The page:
UpFront: Seeing the Elephant
By Brian J. Hogan
Remember the story about the three blind men and the elephant? The one who grabbed its tail said the animal was like a rope, the one who walked up to its side described it as like a wall, the one who took hold of its trunk said it was like a snake.
Which leads me to ask: How would you describe the state of manufacturing in North America?
Manufacturing Engineering is published in Michigan, and some people have described what's going on here as a single-state recession. Beyond our borders, unemployment is currently around 4.5%, and there's a real shortage of qualified workers in many areas.
Even in Michigan there are regions where manufacturing is doing well, although in the Detroit area the challenges facing the Big Three have spread havoc throughout their supply base. In western Michigan, around Grand Rapids, the manufacturing base is less dependent upon automotive, and folks are busy.
Manufacturing productivity and total output are growing in North America, and technical innovation in manufacturing is alive and kicking. Every trade show, and every visit to a company that supplies manufacturing firms, reveals new equipment, new capabilities—genuinely exciting stuff.
To this observer, it seems as though North American manufacturing is doing pretty well. But the recent recession, and the negative press coverage that accompanied it, combined to convince many that manufacturing is finished. Quite a few people haven't examined their assumptions, or the press coverage, very closely. During the recession, for example, a Chicago cabbie gave me quite a lecture to the effect that everything we use in the US was now made in China. But the guy was driving a Chevy—a new one. What to say?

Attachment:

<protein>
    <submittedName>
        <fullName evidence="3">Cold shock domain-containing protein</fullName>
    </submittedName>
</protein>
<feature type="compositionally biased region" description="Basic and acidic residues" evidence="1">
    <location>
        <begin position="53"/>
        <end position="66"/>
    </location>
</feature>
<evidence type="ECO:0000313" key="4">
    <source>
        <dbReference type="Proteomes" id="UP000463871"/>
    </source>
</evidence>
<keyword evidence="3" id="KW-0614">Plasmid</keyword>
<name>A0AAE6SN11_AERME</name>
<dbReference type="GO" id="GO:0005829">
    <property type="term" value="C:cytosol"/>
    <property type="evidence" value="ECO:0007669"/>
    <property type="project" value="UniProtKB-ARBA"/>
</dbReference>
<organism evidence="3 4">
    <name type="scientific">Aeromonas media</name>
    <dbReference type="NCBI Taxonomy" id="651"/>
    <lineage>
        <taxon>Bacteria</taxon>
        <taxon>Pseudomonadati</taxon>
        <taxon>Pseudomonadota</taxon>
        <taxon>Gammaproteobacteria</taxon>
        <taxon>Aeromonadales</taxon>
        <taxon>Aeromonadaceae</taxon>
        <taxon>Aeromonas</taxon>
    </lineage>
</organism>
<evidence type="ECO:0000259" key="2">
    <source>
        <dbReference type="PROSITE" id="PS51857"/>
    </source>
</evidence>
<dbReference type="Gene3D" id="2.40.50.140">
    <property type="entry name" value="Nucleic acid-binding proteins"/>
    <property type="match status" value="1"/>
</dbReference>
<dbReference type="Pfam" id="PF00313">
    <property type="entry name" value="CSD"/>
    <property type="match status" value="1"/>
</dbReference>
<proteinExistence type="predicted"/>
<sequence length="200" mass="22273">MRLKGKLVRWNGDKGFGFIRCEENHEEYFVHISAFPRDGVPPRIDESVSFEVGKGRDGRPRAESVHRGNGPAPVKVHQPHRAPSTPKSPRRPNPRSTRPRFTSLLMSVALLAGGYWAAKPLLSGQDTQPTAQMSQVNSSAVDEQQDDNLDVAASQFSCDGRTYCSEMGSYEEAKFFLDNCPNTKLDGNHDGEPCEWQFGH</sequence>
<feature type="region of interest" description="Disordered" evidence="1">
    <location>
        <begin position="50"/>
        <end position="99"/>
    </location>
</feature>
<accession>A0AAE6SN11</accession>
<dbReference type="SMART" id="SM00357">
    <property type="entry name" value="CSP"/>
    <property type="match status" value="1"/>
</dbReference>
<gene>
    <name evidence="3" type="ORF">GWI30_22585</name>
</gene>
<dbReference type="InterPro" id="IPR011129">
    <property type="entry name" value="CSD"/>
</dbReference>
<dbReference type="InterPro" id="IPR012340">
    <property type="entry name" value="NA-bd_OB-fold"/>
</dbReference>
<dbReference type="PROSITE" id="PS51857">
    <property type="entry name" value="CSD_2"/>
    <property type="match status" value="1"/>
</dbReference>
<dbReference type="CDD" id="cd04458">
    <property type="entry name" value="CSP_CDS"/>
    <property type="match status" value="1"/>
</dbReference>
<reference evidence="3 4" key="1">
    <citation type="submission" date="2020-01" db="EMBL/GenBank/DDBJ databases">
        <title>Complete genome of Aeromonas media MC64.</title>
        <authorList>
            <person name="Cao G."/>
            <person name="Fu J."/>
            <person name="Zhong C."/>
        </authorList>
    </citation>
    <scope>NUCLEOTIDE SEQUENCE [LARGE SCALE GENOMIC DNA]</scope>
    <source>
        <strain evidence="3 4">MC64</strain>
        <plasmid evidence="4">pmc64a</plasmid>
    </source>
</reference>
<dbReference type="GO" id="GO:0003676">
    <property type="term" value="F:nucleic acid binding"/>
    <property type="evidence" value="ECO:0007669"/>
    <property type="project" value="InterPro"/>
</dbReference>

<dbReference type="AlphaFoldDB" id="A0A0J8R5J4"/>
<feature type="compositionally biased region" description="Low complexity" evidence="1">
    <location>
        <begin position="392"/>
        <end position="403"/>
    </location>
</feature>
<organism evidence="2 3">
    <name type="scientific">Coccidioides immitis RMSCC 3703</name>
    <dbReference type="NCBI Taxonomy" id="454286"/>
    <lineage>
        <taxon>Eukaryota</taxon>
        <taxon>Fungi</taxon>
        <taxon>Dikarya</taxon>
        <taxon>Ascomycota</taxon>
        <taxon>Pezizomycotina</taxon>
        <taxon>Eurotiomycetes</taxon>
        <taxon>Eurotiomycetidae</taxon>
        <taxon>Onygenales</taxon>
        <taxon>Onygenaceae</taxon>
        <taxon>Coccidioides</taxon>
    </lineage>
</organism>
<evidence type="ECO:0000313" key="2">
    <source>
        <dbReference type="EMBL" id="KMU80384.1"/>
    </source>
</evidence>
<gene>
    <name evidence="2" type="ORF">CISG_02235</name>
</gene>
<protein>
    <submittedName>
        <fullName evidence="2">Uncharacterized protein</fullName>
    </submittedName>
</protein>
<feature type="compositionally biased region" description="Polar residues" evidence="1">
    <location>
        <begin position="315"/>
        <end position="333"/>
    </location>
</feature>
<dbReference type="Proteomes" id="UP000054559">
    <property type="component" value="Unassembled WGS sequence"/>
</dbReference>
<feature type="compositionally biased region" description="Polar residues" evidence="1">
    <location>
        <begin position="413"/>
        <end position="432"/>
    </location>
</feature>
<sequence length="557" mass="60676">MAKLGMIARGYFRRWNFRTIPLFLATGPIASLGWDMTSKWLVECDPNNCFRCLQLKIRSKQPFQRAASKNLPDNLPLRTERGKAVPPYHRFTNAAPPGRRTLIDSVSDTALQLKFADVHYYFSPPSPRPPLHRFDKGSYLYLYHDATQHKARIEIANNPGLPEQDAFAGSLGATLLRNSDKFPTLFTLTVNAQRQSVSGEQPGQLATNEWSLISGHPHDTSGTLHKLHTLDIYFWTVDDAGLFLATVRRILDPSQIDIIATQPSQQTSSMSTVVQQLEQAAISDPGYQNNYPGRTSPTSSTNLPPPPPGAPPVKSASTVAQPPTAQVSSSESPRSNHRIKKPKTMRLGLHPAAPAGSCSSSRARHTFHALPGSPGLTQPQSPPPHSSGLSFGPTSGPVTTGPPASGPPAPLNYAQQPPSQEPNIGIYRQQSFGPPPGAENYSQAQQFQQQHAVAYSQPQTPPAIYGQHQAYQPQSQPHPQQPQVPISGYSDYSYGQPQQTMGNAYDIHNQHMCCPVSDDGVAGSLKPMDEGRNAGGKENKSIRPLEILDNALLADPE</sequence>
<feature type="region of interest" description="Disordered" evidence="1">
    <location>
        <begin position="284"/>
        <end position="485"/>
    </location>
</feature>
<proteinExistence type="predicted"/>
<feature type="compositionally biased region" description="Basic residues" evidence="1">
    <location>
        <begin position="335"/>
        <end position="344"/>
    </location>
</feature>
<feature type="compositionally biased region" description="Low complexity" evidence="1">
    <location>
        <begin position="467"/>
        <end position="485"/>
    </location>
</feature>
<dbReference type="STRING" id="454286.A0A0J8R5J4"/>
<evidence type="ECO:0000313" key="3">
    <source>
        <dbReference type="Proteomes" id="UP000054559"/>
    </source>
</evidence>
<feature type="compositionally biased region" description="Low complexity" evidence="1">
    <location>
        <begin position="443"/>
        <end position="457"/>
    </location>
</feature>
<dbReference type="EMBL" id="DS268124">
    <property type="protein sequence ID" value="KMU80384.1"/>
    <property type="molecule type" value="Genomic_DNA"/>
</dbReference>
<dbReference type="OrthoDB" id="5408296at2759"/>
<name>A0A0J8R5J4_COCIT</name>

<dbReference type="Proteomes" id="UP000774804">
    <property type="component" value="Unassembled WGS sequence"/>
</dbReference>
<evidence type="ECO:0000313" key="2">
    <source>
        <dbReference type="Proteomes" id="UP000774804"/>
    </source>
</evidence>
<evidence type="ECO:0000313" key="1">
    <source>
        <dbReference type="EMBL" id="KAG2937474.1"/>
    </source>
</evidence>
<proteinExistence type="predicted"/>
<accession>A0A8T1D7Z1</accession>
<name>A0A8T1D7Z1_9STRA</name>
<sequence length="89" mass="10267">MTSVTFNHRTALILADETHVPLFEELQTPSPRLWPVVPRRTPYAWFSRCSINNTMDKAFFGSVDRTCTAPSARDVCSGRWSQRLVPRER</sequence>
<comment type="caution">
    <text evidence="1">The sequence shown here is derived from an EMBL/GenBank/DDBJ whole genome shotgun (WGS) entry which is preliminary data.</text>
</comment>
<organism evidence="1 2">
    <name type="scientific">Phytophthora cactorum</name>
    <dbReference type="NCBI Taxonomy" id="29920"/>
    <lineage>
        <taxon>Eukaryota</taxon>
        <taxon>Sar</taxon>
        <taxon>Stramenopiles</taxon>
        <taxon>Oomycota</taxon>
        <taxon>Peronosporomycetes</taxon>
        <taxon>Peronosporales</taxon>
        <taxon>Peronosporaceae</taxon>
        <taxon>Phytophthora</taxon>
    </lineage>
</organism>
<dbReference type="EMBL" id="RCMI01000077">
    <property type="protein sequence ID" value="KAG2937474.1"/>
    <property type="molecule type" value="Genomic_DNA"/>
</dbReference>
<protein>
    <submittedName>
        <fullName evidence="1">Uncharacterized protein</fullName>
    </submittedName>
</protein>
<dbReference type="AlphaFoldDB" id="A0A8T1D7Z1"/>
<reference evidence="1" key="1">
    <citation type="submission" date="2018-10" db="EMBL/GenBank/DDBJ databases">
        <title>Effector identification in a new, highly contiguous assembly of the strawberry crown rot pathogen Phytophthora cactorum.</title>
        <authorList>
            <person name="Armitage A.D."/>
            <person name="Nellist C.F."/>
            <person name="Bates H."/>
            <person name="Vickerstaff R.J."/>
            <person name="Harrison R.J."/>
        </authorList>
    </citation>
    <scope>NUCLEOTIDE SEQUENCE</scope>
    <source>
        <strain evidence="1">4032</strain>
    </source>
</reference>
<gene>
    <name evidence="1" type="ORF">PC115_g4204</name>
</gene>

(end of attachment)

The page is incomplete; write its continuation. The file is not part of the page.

And here we are in March, with WESTEC 2007 scheduled to begin in Los Angeles on the 26th. Attend the show and you can expect crowded aisles, excellent technical presentations, and innovations that can improve productivity at your organization.There will be neat stuff as far as you can see. Yet outside the hall, if you ask the average Los Angeleno about the future of manufacturing, more likely than not you'll hear a song of despair. What a contrast! The gap between the reality of generally strong manufacturing industries and the image of fast-spreading desolation is growing. This situation is probably quite dangerous. Surely every society needs a reasonably accurate understanding of what's actually going on. Without such information, isn't public policy on manufacturing simply a shot in the dark?
If you're going to WESTEC, drop by the booth and say hello. We'd enjoy talking about your work, and hearing your views on how manufacturing is doing in North America.
This article was first published in the March 2007 edition of Manufacturing Engineering magazine.